HSLS15 Use a model to illustrate how photosynthesis transforms light energy into stored chemical energy. Further explanation: Emphasis is on illustrating inputs and outputs of matter and the transfer and transformation of energy in photosynthesis by plants and other photosynthesizing organisms. Examples of models could include diagrams, chemical equations, and conceptual models. Models may focus on Maine based economy of photosynthetic organisms such as seaweeds, potatoes and pine trees. Developing and Using Models, Organization for Matter and Energy flow in Organisms, Energy and Matter 

HSLS16 Construct and revise an explanation based on evidence for how carbon, hydrogen, and oxygen from sugar molecules may combine with other elements to form amino acids and/or other large carbonbased molecules. Further explanation: Emphasis is on using evidence from models and simulations to support explanations. Constructing Explanations and Designing Solutions, Organization for Matter and energy Flow in Organisms, Energy and Matter 

HSLS17 Use a model to illustrate that cellular respiration is a chemical process whereby the bonds of food molecules and oxygen molecules are broken and the bonds in new compounds are formed, resulting in a net transfer of energy. Further explanation: Emphasis is on the conceptual understanding of the inputs and outputs of the process of cellular respiration. An example could be a moose eating a lily pad, the lily pad producing energy for the moose and the breathing of oxygen by the moose to enable the process of cellular respiration. Developing and Using Models, Organization for Matter and Energy Flow in Organisms, Energy and Matter 
Strand 
Life Sciences (LS) 

Standard 
LS2: Ecosystems: Interactions, Energy, and Dynamics 

Childhood 

Kindergarten 
Grade 1 
Grade 2 

Performance Expectations 
2LS21 Plan and conduct an investigation to determine if plants need sunlight and water to grow. Planning and Carrying out Investigations, Interdependent Relationships in Ecosystems, Cause and Effect 2LS22 Develop a simple model that mimics the function of an animal in dispersing seeds or pollinating plants. Further explanation: Examples of animals or insects that pollinate plants or disperse seeds could include bees, hummingbirds or bats. An example of a model could be using Velcro to show how seeds of burdocks are spread. Developing and Using Models, Interdependent Relationships in Ecosystems, Developing Possible Solutions, Structure and Function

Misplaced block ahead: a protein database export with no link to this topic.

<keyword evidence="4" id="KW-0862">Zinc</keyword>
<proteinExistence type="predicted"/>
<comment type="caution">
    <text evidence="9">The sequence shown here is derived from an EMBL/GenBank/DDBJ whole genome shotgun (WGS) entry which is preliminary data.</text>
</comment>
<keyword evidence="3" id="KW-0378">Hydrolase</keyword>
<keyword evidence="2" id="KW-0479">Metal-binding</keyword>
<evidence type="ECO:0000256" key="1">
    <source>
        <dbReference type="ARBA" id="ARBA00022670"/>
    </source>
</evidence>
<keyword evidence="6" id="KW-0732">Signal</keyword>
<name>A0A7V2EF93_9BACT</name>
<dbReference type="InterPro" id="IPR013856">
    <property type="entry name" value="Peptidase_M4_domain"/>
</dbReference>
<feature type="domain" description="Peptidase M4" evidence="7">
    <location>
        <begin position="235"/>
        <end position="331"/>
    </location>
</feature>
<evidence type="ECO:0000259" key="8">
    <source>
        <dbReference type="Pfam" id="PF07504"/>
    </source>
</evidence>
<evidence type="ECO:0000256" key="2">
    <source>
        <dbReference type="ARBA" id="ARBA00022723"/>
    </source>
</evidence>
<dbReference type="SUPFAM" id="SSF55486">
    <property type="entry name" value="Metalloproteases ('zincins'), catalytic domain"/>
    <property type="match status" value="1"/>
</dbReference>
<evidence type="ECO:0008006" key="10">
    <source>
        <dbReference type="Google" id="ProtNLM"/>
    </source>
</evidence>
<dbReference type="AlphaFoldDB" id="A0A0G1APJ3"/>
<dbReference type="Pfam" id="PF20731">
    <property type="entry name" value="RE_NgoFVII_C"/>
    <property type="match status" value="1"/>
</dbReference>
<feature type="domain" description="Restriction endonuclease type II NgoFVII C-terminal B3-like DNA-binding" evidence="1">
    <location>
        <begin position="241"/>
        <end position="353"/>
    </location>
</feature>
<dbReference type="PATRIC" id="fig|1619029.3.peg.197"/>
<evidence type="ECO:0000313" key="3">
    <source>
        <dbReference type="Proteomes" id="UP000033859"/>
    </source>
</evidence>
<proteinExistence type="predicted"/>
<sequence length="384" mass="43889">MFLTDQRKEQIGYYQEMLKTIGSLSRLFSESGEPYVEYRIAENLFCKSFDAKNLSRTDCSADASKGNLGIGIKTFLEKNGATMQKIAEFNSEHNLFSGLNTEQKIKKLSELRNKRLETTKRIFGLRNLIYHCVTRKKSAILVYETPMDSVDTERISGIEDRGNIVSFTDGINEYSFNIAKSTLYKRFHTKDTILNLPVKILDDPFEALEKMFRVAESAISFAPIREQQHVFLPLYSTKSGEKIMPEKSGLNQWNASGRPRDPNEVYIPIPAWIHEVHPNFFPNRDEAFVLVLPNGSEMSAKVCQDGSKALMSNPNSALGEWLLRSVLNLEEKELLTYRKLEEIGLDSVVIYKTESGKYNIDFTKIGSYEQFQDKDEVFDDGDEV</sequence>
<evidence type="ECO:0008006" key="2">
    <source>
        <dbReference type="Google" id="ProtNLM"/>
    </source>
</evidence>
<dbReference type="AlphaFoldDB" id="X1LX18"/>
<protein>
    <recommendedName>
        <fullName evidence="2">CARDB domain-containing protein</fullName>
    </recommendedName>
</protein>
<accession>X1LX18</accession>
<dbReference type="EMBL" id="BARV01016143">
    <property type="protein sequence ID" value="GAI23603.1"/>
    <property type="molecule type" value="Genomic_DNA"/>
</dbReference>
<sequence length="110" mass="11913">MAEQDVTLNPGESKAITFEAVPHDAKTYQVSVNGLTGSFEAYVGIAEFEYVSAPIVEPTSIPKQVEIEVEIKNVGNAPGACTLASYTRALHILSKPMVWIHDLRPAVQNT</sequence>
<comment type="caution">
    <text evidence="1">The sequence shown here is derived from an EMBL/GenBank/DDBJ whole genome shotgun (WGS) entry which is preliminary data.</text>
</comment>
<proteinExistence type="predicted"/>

Strand 
Life Sciences (LS) 

Standard 
LS2: Ecosystems: Interactions, Energy, and Dynamics 

Childhood 

Grade 3 
Grade 4 
Grade 5 

Performance Expectations 
3LS21 Construct an argument that some animals form groups that help members survive. Further explanation: Maine animals that form groups such as coyotes, deer herds, turkeys, bees, moose, salmon and alewives migration. Engaging in Argument from Evidence, Social Interactions and Group Behaviors, Cause and Effect 
5LS21 Develop a model to describe the movement of matter among plants, animals, decomposers, and the environment. Further Explanation: Emphasis is on the idea that matter that is not food (air, water, decomposed materials in soil) is changed by plants into matter that is food. Examples of systems could include organisms, ecosystems, and the Earth. Utilize Maine or Atlantic plants and animals to develop a model of a food chain or web. Developing and Using Models, Interdependent Relationships in Ecosystems, Cycles of Matter and Energy Transfer, Systems and System Models 
Strand 
Life Sciences (LS) 
Standard 
LS2: Ecosystems: Interactions, Energy, and Dynamics 
Early Adolescence 

Grades 68 

Performance Expectations 
MSLS21 Analyze and interpret data to provide evidence for the effects of resource availability on organisms and populations of organisms in an ecosystem. Further explanation: Emphasis is on cause and effect relationships between resources and the growth of individual organisms and the numbers of organisms in ecosystems during periods of abundant and scarce resources. Analyzing and interpreting data; interdependent relationships in ecosystems; cause and effect